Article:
My dining partner’s Pulled Pork on Focaccia arrived with homemade red cabbage slaw, and, for balance, some leaves. A sticky, spicy glaze coated the pulled pork and the same sauce was generously smeared across the plate. Jack informed us that the recipe was based on a classic Southern American BBQ sauce, and it’s authenticity was achieved with a combination of over 15 ingredients. My companion just about refrained from requesting another slice of focaccia to wipe up the last of this sauce that darkly tinted the white plate.
Indulging in my cravings for another American classic, albeit a vegan version, I chose the Jacobs Chickpea and Kidney Bean Burger, served with a side of thick-cut chips. Vegan patties are often struck with the same issues that regular burgers fall down on. However, this version retained it’s moisture and shape, with texture added by the single crisp bun and mixed salad. A lightly spiced sun-dried tomato puree and a sweet red onion marmalade brought welcome hits of flavour. The Jacobs Surf and Turf that my dining partner ordered was his first taste of the classic steak and seafood combination. His 8oz Irish fillet steak, well done as specified but still tender, came on a bed of red onion marmalade and spinach. The pan seared scallops, crisply browned at the edges, sat neatly atop a creamy cauliflower puree, that had a hint of horseradish. There was a salty blue cheese sauce brought the yields of the sea and land together well, and that served as a delicious dip for the accompanying crispy sweet potato fries.
Haling from Cork, I chose a patriotically red and white dessert of Rosscarbery Strawberries with Vanilla Ice Cream. Although a classic and simple combination it was elegantly plated; rows of neatly placed strawberries stood in a strawberries sauce, encircling a single scoop of vanilla-seed flecked ice cream, with a dusting of icing sugar and slivered almonds coating the edge of the bowl. My partner went a decidedly more devilish route choosing the deluxe Peanut, chocolate and Caramel Tart. The crisp tart base of this slender wedge was layered with peanut speckled layer of salted caramel, a creamy peanut butter mousse and a chocolate ganache. It was quickly inhaled along with a slick of chocolate sauce and a scoop of vanilla ice cream.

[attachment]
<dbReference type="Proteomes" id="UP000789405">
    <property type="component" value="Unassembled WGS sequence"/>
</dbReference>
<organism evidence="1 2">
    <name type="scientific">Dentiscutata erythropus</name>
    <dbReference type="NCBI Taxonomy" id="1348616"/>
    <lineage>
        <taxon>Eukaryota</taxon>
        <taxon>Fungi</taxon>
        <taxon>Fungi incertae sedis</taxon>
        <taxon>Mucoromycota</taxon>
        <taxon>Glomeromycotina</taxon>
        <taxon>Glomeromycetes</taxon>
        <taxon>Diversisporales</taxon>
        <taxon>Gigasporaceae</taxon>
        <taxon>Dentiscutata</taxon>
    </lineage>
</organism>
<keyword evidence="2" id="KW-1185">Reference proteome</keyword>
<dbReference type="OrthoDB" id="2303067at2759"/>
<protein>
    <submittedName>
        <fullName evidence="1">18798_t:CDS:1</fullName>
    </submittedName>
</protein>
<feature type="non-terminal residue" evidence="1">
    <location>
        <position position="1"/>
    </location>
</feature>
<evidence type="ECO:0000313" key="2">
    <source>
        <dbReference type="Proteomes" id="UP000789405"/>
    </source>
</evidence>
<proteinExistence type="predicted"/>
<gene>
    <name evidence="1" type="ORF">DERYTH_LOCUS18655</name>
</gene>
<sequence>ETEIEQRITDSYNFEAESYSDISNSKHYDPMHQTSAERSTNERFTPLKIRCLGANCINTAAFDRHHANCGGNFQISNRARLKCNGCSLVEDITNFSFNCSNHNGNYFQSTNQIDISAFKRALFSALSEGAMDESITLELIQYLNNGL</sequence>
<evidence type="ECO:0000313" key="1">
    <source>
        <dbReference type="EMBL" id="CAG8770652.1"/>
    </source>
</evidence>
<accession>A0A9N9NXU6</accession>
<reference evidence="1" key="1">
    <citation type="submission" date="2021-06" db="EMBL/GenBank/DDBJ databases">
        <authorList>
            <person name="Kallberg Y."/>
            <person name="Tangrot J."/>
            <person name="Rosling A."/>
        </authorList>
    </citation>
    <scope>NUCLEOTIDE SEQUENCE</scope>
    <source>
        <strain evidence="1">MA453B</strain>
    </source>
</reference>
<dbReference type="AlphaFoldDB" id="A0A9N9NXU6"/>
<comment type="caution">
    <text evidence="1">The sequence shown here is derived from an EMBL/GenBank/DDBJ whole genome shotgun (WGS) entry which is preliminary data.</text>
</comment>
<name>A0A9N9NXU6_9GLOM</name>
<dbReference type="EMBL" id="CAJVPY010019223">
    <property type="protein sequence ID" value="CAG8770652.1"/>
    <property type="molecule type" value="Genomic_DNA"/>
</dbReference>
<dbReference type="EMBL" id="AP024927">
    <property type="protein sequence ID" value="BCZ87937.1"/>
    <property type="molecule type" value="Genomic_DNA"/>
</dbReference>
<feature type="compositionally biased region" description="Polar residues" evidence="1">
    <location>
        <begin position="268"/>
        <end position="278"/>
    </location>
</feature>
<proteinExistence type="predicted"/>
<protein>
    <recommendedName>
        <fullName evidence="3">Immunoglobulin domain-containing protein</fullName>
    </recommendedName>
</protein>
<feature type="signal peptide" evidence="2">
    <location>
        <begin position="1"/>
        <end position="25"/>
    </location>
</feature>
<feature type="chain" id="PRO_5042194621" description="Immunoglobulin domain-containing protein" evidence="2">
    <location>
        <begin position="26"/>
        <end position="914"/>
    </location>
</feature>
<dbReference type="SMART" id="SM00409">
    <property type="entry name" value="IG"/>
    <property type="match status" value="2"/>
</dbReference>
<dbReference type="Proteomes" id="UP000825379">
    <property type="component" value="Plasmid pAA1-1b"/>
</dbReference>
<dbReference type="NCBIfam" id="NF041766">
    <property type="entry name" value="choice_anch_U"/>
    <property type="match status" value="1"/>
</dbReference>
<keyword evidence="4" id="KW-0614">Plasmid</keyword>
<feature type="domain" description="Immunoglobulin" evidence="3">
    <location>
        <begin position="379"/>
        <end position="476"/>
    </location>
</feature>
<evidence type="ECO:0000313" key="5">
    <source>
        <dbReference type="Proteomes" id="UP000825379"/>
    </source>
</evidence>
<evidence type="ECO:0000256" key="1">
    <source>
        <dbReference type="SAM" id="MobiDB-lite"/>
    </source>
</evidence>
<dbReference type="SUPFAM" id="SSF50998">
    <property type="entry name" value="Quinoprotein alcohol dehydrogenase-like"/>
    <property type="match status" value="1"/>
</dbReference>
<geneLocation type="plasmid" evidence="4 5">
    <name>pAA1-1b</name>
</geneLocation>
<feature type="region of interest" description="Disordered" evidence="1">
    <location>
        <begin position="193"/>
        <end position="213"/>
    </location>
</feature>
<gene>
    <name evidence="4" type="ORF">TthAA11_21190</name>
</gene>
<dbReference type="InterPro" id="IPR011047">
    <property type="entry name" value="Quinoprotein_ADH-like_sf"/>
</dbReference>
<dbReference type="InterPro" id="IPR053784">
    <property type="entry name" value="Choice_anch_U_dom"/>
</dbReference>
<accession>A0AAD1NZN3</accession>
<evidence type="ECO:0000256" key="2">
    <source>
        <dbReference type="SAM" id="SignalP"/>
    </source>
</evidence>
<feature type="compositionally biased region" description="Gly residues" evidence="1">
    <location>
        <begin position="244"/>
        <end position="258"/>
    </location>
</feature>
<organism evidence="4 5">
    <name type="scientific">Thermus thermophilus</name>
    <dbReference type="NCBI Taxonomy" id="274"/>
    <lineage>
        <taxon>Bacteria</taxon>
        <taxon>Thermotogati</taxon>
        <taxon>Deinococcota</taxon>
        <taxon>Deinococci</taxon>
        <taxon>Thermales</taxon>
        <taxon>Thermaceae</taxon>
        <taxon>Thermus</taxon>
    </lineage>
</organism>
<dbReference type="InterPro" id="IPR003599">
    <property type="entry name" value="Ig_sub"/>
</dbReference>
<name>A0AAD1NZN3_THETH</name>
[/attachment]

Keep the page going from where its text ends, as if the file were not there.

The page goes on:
Though the Turkish baths have long since disappeared, in it’s reincarnation as Jacobs on the Mall the building has once again become a place to relax with good company, albeit in somewhat cooler surroundings. Today Jacobs on The Mall also treats guests to a creative menu, the very best of ingredients and stylish presentation, features I am sure the Victorians would have warmly welcomed.
Jacobs on the Mall,
30 South Mall St,
T: (021) 425 1530
Erica grew up with a baker and confectioner for a father, and a mother with an instinct and l love for good food. It is little wonder then that, after a brief dalliance with law, she completed a Masters degree in Food Business at UCC. With a consuming passion for all things food, nutrition and wellness, working with TheTaste is a perfect fit for Erica; allowing her to learn and experience every aspect of the food world meeting its characters and influencers along the way.